Diversification rules set boundaries and provide a framework within your risk management plan. Setting limits on allocations to any single stock, fund, and sector will lower specific risk in your portfolio. This lowers your portfolio volatility without lowering your expected returns.

3. Valuation Investing For Individual Investments

Even if you get your asset allocation and diversification where you want it; if you get the 3rd one wrong it will be an exercise in futility. Selection of individual investments should be based on valuation. A value investor’s form of market timing is valuation timing.

Valuation timing means you own assets that offer a margin of safety. The margin of safety you require will determine your probability of success. The larger the required margin of safety the higher the probability of an above average rate of return. Purchasing investments with no, or even a negative, margin of safety increases the probability of losing your investment capital.

You can buy great companies who perform just as you expect but lose money because the price you paid was too expensive. On the flip side, you can buy companies where unexpected problems arise but you make money because the price you paid provided a margin of safety.


“High quality assets can be risky, and low quality assets can be safe. It’s just a matter of the price paid for them.” Howard Marks


Stop trying to outperform the market and instead concentrate on buying assets at prices that put the odds heavily in your favor for a positive outcome. Then exercise patience. Sometimes, when investment assets are expensive, it means holding a large percentage of your portfolio in cash. Then exercise patience. Keep reminding yourself how devastating it is to lose your principal.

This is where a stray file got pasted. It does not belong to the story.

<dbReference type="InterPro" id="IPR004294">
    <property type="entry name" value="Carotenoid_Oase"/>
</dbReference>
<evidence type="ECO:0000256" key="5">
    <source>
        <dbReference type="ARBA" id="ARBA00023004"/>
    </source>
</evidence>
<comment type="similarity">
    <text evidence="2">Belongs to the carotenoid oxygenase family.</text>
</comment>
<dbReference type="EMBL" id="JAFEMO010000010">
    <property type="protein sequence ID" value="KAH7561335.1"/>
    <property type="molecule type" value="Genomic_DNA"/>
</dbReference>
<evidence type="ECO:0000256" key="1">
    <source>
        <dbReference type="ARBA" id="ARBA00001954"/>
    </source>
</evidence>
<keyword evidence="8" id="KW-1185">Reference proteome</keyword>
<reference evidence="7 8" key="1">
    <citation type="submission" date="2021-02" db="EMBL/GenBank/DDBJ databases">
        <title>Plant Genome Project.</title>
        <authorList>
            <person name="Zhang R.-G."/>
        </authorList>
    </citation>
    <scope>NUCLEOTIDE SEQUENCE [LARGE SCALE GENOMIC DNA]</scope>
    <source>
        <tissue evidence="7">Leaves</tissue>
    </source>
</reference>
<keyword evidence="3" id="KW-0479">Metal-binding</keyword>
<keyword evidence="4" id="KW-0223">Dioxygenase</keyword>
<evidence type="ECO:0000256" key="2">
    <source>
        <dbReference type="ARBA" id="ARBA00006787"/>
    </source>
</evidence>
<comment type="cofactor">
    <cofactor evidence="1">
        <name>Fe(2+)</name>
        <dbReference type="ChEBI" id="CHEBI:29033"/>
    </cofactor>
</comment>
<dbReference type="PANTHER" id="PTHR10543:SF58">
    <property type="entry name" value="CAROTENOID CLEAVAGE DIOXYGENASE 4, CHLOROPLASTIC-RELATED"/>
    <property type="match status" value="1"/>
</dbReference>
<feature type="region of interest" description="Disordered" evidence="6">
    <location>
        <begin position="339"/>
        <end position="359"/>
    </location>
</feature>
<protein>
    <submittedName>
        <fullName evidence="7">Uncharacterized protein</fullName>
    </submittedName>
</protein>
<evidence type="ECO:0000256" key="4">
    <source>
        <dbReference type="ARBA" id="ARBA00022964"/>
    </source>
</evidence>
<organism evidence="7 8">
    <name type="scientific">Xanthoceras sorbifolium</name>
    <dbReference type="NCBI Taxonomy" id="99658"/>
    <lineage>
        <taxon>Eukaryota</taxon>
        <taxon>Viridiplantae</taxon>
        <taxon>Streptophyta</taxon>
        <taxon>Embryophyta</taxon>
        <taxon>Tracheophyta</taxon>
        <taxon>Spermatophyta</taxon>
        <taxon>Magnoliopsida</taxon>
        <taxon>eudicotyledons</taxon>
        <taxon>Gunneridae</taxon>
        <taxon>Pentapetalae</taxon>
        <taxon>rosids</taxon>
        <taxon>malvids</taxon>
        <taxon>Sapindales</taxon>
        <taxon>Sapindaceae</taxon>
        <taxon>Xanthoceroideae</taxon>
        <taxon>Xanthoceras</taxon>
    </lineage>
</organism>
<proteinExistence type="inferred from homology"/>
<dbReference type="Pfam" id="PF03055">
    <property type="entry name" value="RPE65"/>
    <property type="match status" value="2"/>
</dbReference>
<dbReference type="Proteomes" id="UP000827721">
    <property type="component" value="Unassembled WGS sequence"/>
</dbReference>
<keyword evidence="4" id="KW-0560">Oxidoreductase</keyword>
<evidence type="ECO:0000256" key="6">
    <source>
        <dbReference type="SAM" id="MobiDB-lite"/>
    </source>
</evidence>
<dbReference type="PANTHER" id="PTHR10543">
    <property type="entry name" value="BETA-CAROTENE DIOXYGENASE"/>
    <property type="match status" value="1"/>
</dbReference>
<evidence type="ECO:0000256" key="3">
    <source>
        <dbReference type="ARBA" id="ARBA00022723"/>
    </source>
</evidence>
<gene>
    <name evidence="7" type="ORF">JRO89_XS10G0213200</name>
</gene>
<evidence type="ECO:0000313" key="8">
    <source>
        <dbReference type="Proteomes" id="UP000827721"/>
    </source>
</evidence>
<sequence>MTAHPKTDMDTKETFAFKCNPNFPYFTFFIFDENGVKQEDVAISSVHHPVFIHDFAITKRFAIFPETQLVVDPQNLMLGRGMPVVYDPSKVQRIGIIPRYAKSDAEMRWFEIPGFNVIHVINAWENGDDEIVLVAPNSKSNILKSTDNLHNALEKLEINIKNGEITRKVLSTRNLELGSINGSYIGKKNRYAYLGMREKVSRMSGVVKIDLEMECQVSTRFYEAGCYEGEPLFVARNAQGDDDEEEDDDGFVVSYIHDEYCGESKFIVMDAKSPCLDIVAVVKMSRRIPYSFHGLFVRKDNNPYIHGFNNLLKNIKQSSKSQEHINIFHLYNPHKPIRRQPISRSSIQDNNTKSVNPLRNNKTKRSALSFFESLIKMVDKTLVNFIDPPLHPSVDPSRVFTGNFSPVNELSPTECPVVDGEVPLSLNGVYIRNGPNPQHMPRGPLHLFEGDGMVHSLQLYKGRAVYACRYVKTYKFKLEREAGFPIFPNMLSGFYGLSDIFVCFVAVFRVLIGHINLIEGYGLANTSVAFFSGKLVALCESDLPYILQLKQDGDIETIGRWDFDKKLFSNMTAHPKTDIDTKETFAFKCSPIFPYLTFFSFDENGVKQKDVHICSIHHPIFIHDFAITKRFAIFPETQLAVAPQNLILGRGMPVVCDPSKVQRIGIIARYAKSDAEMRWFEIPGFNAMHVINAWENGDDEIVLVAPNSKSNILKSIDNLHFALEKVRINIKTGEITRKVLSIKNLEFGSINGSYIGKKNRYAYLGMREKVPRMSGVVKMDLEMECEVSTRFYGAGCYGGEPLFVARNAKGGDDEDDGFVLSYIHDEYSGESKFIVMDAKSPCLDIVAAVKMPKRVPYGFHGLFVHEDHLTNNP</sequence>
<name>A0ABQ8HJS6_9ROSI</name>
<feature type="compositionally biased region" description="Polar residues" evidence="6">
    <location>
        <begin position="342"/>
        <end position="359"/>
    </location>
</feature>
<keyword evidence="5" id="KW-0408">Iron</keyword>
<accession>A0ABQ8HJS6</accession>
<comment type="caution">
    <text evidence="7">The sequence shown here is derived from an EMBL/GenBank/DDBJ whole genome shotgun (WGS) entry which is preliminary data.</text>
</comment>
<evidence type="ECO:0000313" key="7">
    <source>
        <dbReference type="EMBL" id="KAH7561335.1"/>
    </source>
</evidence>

It is not my goal to outperform the market. I have underperformed the market 10 out of the last 16 years. My goal is to build wealth. During that 16 year period (2000 – 2015) the AAAMP is up 141% versus the S&P500 which is up 89% (including reinvested dividends).

The long term outperformance is mostly due to the fact I did not lose much principal when the market declined. I do not worry about the many years the market is advancing and I may be underperforming the market. That is the price you pay for refusing to lose your capital.

Investment Risk Management Plan Summary:

Investment risk is the most crucial concept in investing. Value investors need a risk management plan that prevents a permanent loss of capital through the use of asset allocation, diversification, and valuation investing.

Related Reading: Perceived Risk vs. Real Risk: A Key to Successful Value Investing

Value Investing Portfolio Management Guides

Arbor Asset Allocation Model Portfolio: AAAMP Global Value Portfolio, Trade Alerts

Dividend Value Builder: DVB Analyzer Newsletter, Treasure Trove Twelve Newsletter, DVB Portfolios Newsletter

Learn More

Disclaimer
While Arbor Investment Planner has used reasonable efforts to obtain information from reliable sources, we make no representations or warranties as to the accuracy, reliability, or completeness of third-party information presented herein. The sole purpose of this analysis is information. Nothing presented herein is, or is intended to constitute investment advice. Consult your financial advisor before making investment decisions.